Article (April-2017)

Articles

First, bring change in philosophy & mindset

Rajesh Padmanabhan

Designation : -   CEO

Organization : -  Talavvy (www.talavvy.com)

01-Apr-2017

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With the changing dynamics of business models, macro-economic trends, digital disruption, performance management has become a hot topic of discussion in the HR function. While some of the organizations have re-modelled their overall approach to measure performance, some are currently thinking of following the industry trend and there are few that might continue with their current approach and may introduce small changes in the times to come.


According to some sources, the traditional form of performance management system started around 220AD where members of Wei Dynasty used this approach to rate official family members. A more formal adoption of this system took place during the 18th century in the US when around industrial revolution; workers were evaluated and paid based on the output. Following century saw minor improvisations in the approach, however appraisal systems for measuring managerial and professional employee performance weren't used extensively until about late 1950s when there was an emergence of 'Management by Objective'. Employees were appraised on the basis of achieving short-term goals, jointly set by the employee and the manager, rather than personality traits.  There was also a shift in the purpose of performance appraisal system towards employee development and feedback.


Today, there's somewhat of a crisis of confidence in the way industry evaluates employee performance. According to a research by Forbes, worldwide only 6% of organizations think their performance management processes are worthwhile. Many companies have undergone a move away from traditional, metric-based performance assessment in recent years. Reason being employers and managers largely work with their personal "instinctive feeling" on who they like or dislike. The bigger fact is that the overall nature of work has changed and resultantly the skill set. The traditional phenomenon of setting annual or mid-term goals has been a point of worry largely due to shorter & much volatile cyclical fluctuations in macro & micro economic environment, changing workforce demographics and rampant speed of the technological progress. All these put together are creating an unending pressure of re-looking at talent attraction and development strategies.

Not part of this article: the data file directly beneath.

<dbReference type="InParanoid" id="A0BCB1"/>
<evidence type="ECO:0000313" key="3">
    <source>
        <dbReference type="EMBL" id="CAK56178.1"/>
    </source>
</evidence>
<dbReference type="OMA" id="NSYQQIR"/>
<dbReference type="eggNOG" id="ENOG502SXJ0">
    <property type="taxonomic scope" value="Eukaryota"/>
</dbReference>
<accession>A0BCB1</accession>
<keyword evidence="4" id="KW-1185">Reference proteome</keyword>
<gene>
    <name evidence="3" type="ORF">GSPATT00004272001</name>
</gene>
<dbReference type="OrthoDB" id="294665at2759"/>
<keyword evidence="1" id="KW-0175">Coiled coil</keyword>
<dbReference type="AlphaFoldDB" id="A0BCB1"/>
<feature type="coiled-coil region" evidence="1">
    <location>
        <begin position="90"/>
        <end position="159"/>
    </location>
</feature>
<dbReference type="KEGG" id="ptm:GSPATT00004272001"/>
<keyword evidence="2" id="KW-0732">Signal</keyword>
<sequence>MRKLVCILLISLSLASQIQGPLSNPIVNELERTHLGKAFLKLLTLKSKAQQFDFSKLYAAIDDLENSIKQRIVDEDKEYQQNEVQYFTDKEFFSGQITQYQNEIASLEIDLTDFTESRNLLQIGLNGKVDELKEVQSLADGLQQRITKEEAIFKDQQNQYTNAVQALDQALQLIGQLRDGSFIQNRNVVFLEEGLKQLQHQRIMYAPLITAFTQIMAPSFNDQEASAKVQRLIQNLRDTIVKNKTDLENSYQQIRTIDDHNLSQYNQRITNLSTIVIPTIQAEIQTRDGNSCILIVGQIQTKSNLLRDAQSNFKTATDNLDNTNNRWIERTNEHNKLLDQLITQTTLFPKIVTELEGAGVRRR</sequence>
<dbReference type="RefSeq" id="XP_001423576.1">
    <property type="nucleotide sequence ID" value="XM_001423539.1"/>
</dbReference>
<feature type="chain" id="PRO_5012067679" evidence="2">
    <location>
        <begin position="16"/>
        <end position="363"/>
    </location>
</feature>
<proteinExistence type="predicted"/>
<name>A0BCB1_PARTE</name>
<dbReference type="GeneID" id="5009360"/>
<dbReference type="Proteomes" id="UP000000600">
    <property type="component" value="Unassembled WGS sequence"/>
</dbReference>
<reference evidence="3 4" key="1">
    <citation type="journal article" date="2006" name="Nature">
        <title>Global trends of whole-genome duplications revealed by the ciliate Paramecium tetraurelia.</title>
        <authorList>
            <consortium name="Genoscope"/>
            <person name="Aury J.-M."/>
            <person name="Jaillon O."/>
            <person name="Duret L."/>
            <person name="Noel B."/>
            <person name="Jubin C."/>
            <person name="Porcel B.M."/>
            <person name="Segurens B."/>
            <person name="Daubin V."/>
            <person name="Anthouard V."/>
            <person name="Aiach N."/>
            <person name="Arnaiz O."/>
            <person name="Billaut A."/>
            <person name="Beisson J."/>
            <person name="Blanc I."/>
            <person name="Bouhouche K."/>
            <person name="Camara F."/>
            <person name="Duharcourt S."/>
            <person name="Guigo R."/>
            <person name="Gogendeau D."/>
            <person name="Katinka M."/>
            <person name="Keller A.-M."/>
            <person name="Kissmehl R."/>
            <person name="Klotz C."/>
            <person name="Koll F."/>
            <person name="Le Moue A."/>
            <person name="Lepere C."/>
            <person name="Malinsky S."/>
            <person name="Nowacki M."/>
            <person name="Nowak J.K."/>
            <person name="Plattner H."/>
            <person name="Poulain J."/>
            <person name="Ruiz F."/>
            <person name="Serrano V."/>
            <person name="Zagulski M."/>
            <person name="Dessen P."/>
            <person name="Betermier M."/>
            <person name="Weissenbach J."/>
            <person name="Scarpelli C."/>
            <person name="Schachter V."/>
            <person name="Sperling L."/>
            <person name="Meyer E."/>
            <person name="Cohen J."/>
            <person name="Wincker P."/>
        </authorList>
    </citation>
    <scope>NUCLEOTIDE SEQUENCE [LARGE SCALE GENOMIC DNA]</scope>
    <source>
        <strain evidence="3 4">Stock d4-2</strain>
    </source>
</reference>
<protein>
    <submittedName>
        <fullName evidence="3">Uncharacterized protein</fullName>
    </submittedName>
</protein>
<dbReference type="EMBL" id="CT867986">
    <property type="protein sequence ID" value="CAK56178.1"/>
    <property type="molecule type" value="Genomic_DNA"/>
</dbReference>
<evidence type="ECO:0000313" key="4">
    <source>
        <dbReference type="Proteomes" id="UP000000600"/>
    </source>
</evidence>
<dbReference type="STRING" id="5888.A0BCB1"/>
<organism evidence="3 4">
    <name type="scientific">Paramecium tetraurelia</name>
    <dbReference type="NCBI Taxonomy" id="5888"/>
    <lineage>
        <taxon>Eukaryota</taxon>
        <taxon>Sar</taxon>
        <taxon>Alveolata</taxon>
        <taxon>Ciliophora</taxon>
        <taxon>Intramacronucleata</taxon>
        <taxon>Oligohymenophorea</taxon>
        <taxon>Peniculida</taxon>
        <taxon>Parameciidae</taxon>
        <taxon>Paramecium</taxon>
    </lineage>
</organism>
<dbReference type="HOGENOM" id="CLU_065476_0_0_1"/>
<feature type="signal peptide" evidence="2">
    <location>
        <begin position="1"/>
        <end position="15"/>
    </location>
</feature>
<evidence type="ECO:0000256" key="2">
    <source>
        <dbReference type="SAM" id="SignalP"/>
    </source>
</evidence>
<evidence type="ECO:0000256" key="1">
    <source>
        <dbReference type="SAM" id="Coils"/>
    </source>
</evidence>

By 2020, India is set to become the world's youngest country, with majority of its population in the working age group of below 35 years. With the advent of artificial intelligence and predictive data modelling, organizations today can enable this younger workforce using a mix of scientific tools to provide a better cultural alignment, functional expertise & capability building. I would like to share some steps that could pave way for introducing this change in approach.

1.Real time performance feedback: A shift away from a 'long' annual or Bi-annual process to a more frequent manner of capturing performance feedback is becoming essential. This can help employees align their contributions to making a real time impact. As a result, organizations too will be able to resolve a real time problem and not go all out to address the ones with retro effect. While it is important to reflect on past results and achievements, it is equally critical to have forward looking conversations to address performance gaps that may arise in the future. Annual/B-annual reviews mean an employee has about a limited duration to check how they're doing and their achievements in the past year. Frequent conversations, will help keep matters discussed at the forefront of both from employee and organization's perspective to deliberate on 'contribution' made / expected rather than discuss just performance.